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Force on a magnetic dipole in a uniform magnetic field


A magnetic dipole does not experience any force in a uniform magnetic field.

A magnet is made of collection of small magnetic dipoles. Each dipole can be treated as a combination of north and south pole of equal strength. For the same magnetic field B and same strength of the two poles, the forces by the field on the two poles will have the same magnitudes. As the directions are opposite, the net external force will be zero on each dipole and hence on the magnet. Is this experiment you see it in real time.

This demonstration needs a solenoid, DC source, a small cylindrical magnet, a sensitive spring balance, arrangements for hanging the magnet and keeping the solenoid vertically.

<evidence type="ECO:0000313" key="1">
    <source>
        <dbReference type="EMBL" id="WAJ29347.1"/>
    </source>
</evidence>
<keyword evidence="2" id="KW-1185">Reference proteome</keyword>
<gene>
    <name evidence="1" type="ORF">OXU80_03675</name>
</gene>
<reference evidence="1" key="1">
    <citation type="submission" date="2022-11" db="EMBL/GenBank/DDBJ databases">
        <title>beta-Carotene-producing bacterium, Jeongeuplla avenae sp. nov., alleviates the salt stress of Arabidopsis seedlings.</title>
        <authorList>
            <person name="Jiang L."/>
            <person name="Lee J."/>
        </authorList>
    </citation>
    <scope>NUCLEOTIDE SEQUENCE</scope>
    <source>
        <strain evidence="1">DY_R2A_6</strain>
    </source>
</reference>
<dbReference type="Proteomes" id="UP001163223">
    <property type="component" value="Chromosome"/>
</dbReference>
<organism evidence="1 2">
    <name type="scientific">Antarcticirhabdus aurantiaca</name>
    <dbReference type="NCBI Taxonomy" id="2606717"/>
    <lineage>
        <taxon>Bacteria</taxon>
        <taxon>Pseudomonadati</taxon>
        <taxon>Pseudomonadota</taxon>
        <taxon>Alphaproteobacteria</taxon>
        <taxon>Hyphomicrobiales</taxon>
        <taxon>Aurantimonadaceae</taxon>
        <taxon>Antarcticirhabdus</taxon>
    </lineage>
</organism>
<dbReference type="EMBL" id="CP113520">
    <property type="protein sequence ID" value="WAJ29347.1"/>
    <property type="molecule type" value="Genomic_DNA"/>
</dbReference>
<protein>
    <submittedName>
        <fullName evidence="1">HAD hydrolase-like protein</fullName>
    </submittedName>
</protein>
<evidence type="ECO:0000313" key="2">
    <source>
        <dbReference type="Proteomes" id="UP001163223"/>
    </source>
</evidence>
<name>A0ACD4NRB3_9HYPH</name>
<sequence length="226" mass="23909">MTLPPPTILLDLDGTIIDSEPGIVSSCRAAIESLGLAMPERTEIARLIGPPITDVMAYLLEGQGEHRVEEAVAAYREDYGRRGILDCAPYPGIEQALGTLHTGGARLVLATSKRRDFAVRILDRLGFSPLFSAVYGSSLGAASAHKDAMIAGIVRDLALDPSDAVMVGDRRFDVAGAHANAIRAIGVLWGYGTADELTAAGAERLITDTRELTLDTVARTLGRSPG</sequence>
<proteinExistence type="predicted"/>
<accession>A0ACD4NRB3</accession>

1. Fix the spring balance on a vertical stand. From the hook, suspend a nut using a piece of thread and stick the magnet to this nut.
  2. Read the reading on the spring balance. It gives the weight of the nut and the magnet. Note that the spring balance is graduated in newtons.
  3. Put the solenoid in vertical position at a height so that the magnet is inside the solenoid but close to its upper end.
  4. Connect the solenoid to the DC source (switch off). Switch on the source. If the magnet jumps up, reverse the polarity of the source.
  5. Switch on the source and note that the magnet goes inside. Note the reading on the spring balance. How many newtons of force is exerted by the solenoid on the magnet?
  6. Now change the height of the spring balance so that the magnet lies near the middle of the solenoid.
  7. Switch on the source. Does it goes further down?


The magnetic field in an infinite solenoid is $\mu_0 n I$, independent of the distance. For a finite solenoid with length several times the diameter, of the reading, the field will be nearly uniform in the central region but non uniform near the ends. The non uniform field exerts net force on the magnet which is shown on the spring balance.


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